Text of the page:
The American School of Classical Studies in Rome, which had been established by the Archaeological Society in 1895 and during its first year shared the Villa Aurora with the American School of Architecture in Rome, entered into a consolidation agreement with the American Academy in Rome in 1911. Their merger went into effect on the last day of 1912, and ever since, the American Academy in Rome has consisted of the School of Fine Arts and the School of Classical Studies, administered by a common director. The School of Classical Studies is composed of fellows and visiting scholars who are graduate students, secondary teachers, or professors engaged in research in the areas of archaeology, ancient art, philology, and humanistic studies. Women were a part of the School of Classical Studies from its beginning, but were not permitted to participate in the School of Fine Arts until well after World War II. Beginning in 1923, the School of Classical Studies instituted Summer Sessions which appealed to secondary teachers, and attracted an enrollment that was largely female.

Originally, the School of Fine Arts offered fellowships in architecture, painting, and sculpture. Fellowships in landscape architecture were added in 1915; in 1920, a Department of Music was established, and along with it fellowships in musical composition. Fellowships in art history were established in 1947. Unmarried men under age 30 were eligible to compete for the fine arts fellowships awarded annually (except for landscape architecture, awarded every third year); the duration of fellowships ranged from one to three years at various points in the institution's history. In residence along with fellows of the American Academy in Rome, might be holders of various traveling scholarships: the McKim Fellowship, the Columbia Traveling Scholarship, the Perkins Scholarship, the Robinson Traveling Scholarship (Harvard), the Rotch Scholarship, the Julia Appleton Scholarship, the Traveling Scholarship and Stewardson Memorial Scholarship (University of Pennsylvania), the Cresson Scholarship (Pennsylvania Academy of the Fine Arts), the Drexel Institute Traveling Scholarship, the Lazarus Scholarship (Metropolitan Museum of Art), the Lowell Scholarship (Massachusetts Institute of Technology), and the Rinehart Scholarship (Peabody Institute, Baltimore). Visiting students, who remained for a much briefer period than fellows or recipients of various traveling scholarships, were admitted to all lectures and granted use the library, but resided elsewhere. The Academy opened an Atelier in downtown Rome for visiting students in 1927, which operated until financial considerations forced its discontinuation seven years later.

As the merger was being planned, J. P. Morgan, Sr., who was interested in both the American Academy in Rome and the American School of Classical Studies in Rome, began buying properties on the Janiculum, adjacent to Villa Aureilia. Villa Aurelia, built on the summit of the Janiculum in 1650, had been bequeathed to the American Academy in Rome in 1909 by Clara Jessup Heyland. Complications surrounding the gift of Villa Aurelia--including the will being contested by Mrs. Heyland's brother, and problems with unsettled tax assessments--were overcome in the interest of acquiring the outstanding building and its extensive grounds. Not long before his death in 1913, Morgan donated his neighboring land, and the American Academy in Rome continued to expand its Janiculum holdings through purchases and gifts from others. Morgan also agreed to provide a loan for construction of a new building. This building, designed by McKim, Mead, and White and known as the Main Building or Academy Building, opened in 1915; it served as the fellows' residence and work area, and included room for the library, offices, and space for exhibitions and other public events.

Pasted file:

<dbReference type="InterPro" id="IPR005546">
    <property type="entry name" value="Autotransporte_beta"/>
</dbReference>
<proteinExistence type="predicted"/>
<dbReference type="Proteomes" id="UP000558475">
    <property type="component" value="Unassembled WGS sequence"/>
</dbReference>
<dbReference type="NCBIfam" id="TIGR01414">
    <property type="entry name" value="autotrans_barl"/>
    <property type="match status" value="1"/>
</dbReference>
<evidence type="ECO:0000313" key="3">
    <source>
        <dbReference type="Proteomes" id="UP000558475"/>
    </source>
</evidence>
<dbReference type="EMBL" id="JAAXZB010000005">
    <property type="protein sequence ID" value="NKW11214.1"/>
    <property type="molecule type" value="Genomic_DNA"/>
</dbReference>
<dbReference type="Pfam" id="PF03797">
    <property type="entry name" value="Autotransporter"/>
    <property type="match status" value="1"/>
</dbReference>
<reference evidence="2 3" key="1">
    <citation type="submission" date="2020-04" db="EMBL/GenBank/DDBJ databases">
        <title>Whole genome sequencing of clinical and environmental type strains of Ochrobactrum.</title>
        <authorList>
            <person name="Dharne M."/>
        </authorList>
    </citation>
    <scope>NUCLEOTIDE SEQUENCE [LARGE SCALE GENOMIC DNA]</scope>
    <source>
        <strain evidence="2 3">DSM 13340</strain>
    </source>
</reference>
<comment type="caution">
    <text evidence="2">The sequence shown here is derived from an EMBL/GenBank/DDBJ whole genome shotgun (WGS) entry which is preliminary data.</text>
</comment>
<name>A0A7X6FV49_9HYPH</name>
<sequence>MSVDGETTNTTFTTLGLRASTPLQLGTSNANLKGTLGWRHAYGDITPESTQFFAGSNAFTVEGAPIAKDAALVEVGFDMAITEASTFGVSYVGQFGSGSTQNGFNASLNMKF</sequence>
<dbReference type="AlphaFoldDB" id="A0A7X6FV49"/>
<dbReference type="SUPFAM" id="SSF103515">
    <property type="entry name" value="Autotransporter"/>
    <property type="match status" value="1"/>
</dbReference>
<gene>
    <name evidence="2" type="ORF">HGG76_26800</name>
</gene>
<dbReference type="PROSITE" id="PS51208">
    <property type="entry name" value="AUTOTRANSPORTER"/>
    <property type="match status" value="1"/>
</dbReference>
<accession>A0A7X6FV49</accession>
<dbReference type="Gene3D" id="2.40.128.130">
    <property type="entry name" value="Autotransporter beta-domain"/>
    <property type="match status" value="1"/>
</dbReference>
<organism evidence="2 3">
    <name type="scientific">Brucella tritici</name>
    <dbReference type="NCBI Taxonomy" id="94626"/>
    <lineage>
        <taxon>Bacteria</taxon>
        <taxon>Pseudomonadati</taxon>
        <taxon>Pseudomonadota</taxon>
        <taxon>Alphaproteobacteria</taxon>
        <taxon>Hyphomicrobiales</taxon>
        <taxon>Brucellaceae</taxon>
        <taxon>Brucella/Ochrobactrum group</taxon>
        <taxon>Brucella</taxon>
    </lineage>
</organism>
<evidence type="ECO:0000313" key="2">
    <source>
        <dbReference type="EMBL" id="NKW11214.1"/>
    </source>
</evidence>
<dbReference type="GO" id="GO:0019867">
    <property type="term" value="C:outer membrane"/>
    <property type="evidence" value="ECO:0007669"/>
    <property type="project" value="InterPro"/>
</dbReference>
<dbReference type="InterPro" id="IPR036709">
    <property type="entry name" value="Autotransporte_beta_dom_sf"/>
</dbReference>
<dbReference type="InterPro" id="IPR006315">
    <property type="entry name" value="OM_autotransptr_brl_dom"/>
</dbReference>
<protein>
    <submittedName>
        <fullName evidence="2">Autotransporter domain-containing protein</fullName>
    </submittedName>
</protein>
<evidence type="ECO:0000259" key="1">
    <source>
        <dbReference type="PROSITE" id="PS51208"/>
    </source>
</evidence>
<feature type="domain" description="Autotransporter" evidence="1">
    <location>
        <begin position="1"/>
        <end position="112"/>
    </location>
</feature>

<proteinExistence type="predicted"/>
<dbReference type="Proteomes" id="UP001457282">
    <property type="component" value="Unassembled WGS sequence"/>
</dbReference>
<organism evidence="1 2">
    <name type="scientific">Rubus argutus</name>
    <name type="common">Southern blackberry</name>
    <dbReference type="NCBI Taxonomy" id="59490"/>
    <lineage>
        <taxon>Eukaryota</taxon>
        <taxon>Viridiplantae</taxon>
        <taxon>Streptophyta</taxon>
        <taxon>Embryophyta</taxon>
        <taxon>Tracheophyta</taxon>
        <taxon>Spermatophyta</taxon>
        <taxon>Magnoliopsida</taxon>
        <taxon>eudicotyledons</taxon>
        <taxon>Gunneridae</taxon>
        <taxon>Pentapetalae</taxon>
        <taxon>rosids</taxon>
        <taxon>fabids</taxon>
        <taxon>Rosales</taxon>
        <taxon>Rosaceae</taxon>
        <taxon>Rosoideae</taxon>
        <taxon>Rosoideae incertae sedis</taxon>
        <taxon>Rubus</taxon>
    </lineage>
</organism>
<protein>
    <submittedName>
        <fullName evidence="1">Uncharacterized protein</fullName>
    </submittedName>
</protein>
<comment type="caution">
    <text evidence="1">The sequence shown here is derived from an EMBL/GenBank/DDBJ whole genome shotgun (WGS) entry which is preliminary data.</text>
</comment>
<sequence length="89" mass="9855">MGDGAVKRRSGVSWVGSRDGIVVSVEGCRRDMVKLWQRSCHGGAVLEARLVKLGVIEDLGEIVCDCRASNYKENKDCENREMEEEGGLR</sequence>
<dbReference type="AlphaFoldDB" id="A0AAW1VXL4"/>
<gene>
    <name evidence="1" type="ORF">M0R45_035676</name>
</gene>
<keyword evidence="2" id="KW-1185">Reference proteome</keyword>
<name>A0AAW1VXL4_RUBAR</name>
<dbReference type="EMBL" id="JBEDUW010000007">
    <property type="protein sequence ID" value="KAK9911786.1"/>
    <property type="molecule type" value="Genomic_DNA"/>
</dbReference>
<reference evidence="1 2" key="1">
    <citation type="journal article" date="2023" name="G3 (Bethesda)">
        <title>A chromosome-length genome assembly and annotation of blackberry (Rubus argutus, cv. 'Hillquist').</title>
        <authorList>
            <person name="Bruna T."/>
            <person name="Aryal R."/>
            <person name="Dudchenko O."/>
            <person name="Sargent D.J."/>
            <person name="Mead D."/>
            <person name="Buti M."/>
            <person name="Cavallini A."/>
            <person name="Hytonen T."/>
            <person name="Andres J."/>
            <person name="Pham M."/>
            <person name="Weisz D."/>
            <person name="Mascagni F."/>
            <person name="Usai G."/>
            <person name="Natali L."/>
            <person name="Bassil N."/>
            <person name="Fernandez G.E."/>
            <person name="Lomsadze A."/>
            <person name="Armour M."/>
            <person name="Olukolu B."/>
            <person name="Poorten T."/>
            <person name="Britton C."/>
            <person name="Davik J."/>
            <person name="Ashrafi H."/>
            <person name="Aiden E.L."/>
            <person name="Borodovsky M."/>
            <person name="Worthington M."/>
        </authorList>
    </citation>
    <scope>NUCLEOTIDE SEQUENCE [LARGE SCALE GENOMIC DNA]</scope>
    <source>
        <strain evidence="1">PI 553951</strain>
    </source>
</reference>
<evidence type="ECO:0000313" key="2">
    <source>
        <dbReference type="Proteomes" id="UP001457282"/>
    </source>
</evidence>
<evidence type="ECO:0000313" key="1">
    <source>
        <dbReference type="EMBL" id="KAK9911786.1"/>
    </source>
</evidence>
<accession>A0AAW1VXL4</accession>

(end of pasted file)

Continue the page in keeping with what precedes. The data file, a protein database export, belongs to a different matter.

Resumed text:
During World War I, the American Academy in Rome managed to remain open, although no new fellows arrived during the war years and the number of resident fellows and staff dwindled considerably. Most who remained were involved in some type of civilian war work, often with the Red Cross. In fact, Villa Aurelia was rented by the Red Cross in Italy for office space, and the Main Building was offered as a convalescent hospital, but the war ended before it could be put to that use.

After Italy declared war on the United States in 1941, the American Academy in Rome closed for the remainder of World War II. Those who had been awarded fellowships in classics just prior to the Academy's closing were given the option of using their stipends for study at home or waiting until conditions permitted travel to Rome. A very reduced staff stayed to care for the property and continue library cataloguing, coping with often severe wartime shortages of food and fuel. In addition, there were financial hardships. When bank accounts of enemy aliens were frozen and it was no longer possible to transfer funds from the United States, the Swiss Legation and Vatican arranged for loans to keep the Academy and its staff afloat. Funds that would have been awarded to new fellows during this period were put to use in other ways. In 1943, the American Academy in Rome made a grant to the Citizen's Committee for the Army and Navy, Inc. for competitions to award commissions to artists and art students throughout the country, funding more than 100 triptychs for chapels, as well as murals, medals, and sculpture. Seniors in American colleges and universities were eligible to compete for several scholarships for graduate work in classical studies awarded by the American Academy in Rome.